It is a gloomy spring morning in Powell River as the 54-year-old North Island Princess pulls away from the dock.
The vehicle deck on the slow-moving catamaran is about half-full; fewer than 20 people are upstairs on a passenger deck that could hold 10 times as many. Several men from Powell River take the 35-minute ferry ride every day to Texada Island for their job at one of the quarries.
A few hours later, the North Island Princess is on its run back to Powell River with even fewer customers on the upper deck. Six youngsters ranging in age from 3 to 11 are boisterously running around the rows of battered plastic seats, their grandmothers nearby. As they do four or five times a week, the islanders are heading to Powell River for after-school activities: dance classes, karate, swimming. A few more passengers scatter along the windows.
The Powell River-Texada Island ferry has lineups in the peak summer hours but otherwise has lots of empty space. The ferry ran at 26-per-cent capacity for the fiscal year ending March 31, 2011, losing $3.7-million on its operations.
Ferry users, local businesses and municipal leaders from Powell River and Texada Island are comfortable with those numbers. They argue that the ferry system should be regarded as an extension of the highway system – roads in several areas of the province are also often empty, they say, and cost a lot to maintain.
But Transportation Minister Blair Lekstrom is anything but satisfied. Just about every ferry route in the province except those leaving Vancouver loses money and the losses have been mounting in recent years. System wide, the ferries could transport almost twice as many vehicles as they now carry. Both passenger and vehicular traffic have been rapidly falling in recent years.
Mr. Lekstrom is expected to unveil a new vision for the BC Ferries Corp. within the next few weeks in response to a wide-ranging review of the system by Commissioner Gordon Macatee. In recent weeks, Mr. Lekstrom has dropped a few clues about what he is thinking.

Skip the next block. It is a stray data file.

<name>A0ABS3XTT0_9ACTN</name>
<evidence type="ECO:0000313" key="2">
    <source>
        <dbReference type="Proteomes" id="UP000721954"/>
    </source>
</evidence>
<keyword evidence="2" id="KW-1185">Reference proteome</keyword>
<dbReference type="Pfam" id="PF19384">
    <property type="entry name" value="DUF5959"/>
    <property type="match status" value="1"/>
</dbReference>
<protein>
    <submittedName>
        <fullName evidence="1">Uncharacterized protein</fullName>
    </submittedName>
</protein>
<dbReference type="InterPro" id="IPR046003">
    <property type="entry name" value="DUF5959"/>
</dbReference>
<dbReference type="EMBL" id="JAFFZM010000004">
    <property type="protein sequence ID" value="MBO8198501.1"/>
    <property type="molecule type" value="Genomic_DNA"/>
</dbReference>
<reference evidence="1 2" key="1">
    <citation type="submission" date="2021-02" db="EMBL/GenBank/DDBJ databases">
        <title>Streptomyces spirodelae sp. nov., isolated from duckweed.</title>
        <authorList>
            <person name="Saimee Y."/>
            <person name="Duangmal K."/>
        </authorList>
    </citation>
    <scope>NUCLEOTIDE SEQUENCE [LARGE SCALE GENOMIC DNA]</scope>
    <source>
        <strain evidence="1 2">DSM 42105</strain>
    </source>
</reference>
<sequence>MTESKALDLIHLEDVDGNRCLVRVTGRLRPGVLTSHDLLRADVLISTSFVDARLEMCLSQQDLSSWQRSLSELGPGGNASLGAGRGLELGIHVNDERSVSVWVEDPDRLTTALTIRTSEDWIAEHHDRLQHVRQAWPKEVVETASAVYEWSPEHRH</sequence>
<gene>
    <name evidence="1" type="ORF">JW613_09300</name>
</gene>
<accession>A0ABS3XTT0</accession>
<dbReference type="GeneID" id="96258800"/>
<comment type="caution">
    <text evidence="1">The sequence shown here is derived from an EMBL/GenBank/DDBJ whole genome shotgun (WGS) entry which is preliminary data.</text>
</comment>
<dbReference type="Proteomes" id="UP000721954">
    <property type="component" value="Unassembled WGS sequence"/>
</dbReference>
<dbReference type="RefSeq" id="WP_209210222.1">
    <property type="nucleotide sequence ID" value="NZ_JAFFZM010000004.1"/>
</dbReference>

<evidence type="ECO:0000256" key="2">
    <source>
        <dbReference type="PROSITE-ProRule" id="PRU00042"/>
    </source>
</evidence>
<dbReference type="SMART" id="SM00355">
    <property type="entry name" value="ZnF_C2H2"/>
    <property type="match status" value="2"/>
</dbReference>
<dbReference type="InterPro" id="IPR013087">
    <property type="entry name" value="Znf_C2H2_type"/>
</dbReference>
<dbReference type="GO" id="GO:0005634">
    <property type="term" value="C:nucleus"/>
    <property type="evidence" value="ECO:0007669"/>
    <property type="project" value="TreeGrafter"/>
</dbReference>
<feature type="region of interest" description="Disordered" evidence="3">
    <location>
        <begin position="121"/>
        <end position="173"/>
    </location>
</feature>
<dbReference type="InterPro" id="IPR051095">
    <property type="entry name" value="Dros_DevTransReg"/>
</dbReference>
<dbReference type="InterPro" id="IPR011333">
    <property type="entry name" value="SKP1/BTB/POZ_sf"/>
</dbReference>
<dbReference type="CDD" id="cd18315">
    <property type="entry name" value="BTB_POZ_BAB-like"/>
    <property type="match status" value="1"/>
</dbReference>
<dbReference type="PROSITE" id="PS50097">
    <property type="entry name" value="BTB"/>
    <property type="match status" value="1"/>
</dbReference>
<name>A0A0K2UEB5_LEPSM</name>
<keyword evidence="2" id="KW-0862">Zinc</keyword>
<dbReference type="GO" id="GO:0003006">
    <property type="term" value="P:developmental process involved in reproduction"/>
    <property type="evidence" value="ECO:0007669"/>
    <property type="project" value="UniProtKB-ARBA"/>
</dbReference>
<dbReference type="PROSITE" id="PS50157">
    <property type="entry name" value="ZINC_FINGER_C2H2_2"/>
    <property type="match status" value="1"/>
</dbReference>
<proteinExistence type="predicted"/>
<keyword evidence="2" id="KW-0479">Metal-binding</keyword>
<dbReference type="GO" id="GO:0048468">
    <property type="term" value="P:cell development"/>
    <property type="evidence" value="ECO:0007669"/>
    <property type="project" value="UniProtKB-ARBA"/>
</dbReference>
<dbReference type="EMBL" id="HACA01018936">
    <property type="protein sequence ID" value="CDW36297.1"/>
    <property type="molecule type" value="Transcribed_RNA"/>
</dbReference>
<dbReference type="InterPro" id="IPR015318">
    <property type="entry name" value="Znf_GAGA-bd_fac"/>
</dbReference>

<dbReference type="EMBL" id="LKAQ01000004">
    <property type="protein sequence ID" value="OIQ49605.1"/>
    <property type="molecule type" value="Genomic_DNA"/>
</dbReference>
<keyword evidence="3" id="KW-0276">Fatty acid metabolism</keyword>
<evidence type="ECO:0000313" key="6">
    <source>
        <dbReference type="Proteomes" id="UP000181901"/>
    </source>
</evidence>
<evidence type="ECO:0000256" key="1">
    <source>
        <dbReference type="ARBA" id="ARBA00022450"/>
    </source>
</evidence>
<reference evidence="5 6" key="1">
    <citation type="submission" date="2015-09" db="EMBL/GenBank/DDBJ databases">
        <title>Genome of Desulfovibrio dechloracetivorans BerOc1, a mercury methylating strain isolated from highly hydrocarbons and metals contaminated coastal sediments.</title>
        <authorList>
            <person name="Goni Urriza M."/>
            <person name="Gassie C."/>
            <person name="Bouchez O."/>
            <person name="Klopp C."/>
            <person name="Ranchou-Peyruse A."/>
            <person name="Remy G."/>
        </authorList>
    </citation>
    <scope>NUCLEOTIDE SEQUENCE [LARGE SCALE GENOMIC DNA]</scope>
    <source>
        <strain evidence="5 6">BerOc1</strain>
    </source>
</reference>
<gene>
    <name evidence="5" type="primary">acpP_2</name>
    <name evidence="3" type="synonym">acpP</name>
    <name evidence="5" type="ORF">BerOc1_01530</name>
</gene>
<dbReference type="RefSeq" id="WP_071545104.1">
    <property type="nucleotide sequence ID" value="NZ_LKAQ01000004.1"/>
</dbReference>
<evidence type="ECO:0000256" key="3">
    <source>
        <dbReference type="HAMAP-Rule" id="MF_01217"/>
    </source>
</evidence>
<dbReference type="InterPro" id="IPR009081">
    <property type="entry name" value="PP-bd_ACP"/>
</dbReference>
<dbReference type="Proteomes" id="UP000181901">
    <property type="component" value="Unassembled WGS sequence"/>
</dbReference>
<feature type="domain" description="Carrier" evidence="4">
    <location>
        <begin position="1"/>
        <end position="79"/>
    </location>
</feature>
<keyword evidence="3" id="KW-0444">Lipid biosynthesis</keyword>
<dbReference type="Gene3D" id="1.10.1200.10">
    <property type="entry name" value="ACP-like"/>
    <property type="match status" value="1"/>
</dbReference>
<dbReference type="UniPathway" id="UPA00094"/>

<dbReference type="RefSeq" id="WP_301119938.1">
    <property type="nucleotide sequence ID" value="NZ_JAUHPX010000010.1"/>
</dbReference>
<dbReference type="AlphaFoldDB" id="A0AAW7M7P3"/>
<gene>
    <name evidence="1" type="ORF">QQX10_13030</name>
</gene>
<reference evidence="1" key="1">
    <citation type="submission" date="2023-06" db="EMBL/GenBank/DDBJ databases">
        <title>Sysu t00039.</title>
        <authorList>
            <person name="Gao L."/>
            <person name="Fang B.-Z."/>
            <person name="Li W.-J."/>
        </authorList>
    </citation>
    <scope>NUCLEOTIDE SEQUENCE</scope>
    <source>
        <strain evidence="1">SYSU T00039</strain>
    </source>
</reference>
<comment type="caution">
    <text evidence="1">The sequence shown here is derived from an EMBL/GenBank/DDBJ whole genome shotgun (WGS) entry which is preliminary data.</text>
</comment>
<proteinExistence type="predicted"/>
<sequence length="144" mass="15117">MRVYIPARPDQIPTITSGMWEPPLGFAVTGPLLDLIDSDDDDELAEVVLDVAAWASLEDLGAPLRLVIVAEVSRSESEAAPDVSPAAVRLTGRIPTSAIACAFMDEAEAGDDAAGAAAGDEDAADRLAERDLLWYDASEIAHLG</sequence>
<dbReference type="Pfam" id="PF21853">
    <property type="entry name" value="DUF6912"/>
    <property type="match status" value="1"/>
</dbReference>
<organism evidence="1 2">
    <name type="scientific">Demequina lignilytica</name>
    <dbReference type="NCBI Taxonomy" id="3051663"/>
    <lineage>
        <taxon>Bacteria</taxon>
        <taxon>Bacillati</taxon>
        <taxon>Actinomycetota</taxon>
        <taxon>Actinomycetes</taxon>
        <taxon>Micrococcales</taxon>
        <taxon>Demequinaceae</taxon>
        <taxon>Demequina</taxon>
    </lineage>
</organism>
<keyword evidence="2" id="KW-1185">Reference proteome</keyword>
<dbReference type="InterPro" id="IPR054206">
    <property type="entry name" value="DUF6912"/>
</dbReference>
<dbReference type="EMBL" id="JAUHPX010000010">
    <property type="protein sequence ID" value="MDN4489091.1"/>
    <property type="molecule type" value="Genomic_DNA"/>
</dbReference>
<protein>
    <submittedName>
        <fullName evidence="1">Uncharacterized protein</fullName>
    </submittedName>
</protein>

During a review of ministry spending last week, Mr. Lekstrom spoke of a “three-legged approach.” He indicated that ferry users will be expected to join with government and the ferry corporation in paying for the service. Also, he has publicly mused about whether a system with extremely low utilization rates on some routes is sustainable. “In my mind, it’s not,” he said.
Communities like Powell River are waiting with apprehension for his announcement. In interviews, several people here expressed fears the impact will reverberate far beyond the fare box. For them the ferry system is inextricably tied into their way of life, their jobs, the economic health of their ferry-dependent communities, even family relationships.
BC Ferries has raised fares over the past few years to make up for the loss of revenue from reduced traffic – hikes of more than 100 per cent since 2003 on some remote routes and 40 per cent on major routes – but the strategy has backfired. Traffic dropped even more, especially on the quieter routes. Anecdotal reports have surfaced of sailings with more crew than paying customers and, on at least one occasion, a sailing with no passengers at all. Passenger traffic is now at the lowest level of the past decade.